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Subject: Review: Nicht die Bohne rss

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Nicht die Bohne is a fun, clever card game that I can recommend to both casual gamers looking for some light fun as well as to more serious gamer types who are competitive no matter what sort of game they play.

Nicht die Bohne uses a 60-card deck with four "suits," or colors: red, blue, yellow, and green. Each suit consists of 10 bean cards with a point spread of 1-10, these are the cards that give you points at the end of the game. Along with these 10 cards, each suit also has 3 types of special cards: the negative, the doubler, and the nicht die bohne card.

The negative card gives a negative value in the corresponding color to the possessor of this card. For example, if I have 8 points in red, then gain the red negative, I now have -8 points. The interesting point here is that there are three negative cards for each color, and two negatives cancel each other out to become a positive. For example, in the example given above, if I were to pick up a second red negative, I would be in the positive again.

The doubler gives a x2 bonus in the corresponding color. This also applies to negative scores as well.

The nicht die bohne card gives the owner of each card a flat zero points for the game in its color.

What's fun about these special cards is that their value to the players involved will change as the game goes on. The negative cards, for example, are usually bad, except when you already have one, in which you're desperate to get a second (but not a third). The doubler is great if you have positive points to double up, but it can be a game-loser if you're in the negative. The nicht die bohne card is usually bad, but if you're looking at a negative score in one color and you have little hope of changing it, it can wipe out the negative value and give you a flat zero points in that color, which is an improvement. The clever Nicht die Bohne player will be aware of the changing values of these cards as he plays them. Now, on to game play.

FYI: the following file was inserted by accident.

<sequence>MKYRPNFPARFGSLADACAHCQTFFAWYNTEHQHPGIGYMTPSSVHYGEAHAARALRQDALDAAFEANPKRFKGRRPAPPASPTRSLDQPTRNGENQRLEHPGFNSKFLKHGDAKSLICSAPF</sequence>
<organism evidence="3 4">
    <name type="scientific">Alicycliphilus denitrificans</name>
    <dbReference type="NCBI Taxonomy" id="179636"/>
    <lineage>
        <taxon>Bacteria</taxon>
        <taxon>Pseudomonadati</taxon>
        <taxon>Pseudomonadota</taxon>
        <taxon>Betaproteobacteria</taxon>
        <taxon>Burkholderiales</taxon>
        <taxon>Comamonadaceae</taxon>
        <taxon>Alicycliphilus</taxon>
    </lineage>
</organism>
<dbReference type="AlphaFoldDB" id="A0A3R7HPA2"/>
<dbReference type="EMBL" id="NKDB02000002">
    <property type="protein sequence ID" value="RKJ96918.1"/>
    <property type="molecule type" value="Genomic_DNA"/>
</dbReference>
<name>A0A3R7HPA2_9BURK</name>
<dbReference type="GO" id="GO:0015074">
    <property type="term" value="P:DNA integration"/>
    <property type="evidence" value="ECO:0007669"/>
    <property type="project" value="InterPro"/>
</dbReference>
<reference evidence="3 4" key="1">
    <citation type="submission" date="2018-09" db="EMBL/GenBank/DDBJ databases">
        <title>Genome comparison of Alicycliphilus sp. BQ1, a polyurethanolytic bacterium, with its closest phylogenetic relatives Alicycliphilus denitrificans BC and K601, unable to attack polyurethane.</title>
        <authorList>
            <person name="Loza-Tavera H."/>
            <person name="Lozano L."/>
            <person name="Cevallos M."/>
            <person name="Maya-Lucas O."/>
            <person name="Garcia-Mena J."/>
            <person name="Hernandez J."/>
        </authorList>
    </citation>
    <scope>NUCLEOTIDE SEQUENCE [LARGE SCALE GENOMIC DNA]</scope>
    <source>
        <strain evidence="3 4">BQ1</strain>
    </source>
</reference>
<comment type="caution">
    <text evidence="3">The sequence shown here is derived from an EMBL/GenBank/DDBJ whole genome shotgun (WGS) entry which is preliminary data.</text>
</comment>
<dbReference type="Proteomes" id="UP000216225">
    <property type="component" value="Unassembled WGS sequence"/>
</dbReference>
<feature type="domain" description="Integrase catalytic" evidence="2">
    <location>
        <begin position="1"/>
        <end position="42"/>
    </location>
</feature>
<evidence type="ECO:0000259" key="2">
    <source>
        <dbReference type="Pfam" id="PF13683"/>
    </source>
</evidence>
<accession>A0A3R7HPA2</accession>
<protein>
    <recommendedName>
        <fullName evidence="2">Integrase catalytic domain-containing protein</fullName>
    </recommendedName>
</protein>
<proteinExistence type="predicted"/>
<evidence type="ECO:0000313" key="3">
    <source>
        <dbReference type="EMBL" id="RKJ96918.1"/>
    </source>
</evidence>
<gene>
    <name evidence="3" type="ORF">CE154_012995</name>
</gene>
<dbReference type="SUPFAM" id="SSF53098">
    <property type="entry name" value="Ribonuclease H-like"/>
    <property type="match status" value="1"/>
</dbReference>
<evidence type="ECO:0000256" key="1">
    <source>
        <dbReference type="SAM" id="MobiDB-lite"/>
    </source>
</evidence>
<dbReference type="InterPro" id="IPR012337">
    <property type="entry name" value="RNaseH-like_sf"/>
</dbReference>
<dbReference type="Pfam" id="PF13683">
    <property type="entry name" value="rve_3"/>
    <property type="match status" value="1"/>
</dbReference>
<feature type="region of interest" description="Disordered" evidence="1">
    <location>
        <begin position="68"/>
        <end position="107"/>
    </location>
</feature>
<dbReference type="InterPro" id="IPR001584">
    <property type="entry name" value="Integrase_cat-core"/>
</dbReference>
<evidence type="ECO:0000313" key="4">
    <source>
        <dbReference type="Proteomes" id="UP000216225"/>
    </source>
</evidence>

The deck is dealt in its entirety to all the players and one person is chosen to play the first card. The leading player will play a card face up on the table and place the small wooden bean token (included in the game box) on his card, indicating that his card will be the last one picked. The other players will then choose a card from their hands and play it face down. Then,when all are ready, cards are revealed simultaneously. Now, the leading player gets first pick among the other face cards and chooses the most appealing card. Once he is done, the player whose card he picked now has second pick. And then the owner of the card he picked has third pick, and so on. The original lead card goes to the player whose card is picked last, and that player becomes to the lead for the next card. This continues until all hands are depleted. Once finished, tally up the scores and the game goes to the player with the most points. Simple...

It may seem almost random in terms of playing cards, but an astute player will do well by playing good cards to avoid the junk leads, and by knowing what every player at the table wants and is trying to avoid. I've played this game a number of times but I still instinctually dump a negative card on the board as a "bad" card, only to be surprised to see someone gladly pick it up to cancel an earlier one. There's also a lot of room for screwing your buddy as an act of revenge for some dastardly deed he performed in a previous game. For example, let's say none of the cards left to choose from are of any interest to you. In this case, simply figure out which cards out there are bad for your opponents and leave those on the table. Did your buddy get stuck with a negative yellow after accumlating some 20 points in that color? Tough break for him...

Nicht die Bohne is fun, easy to pick up, and plays quickly. I view it as an ideal filler game that allows for plenty of socializing at the table. It's worth a look.
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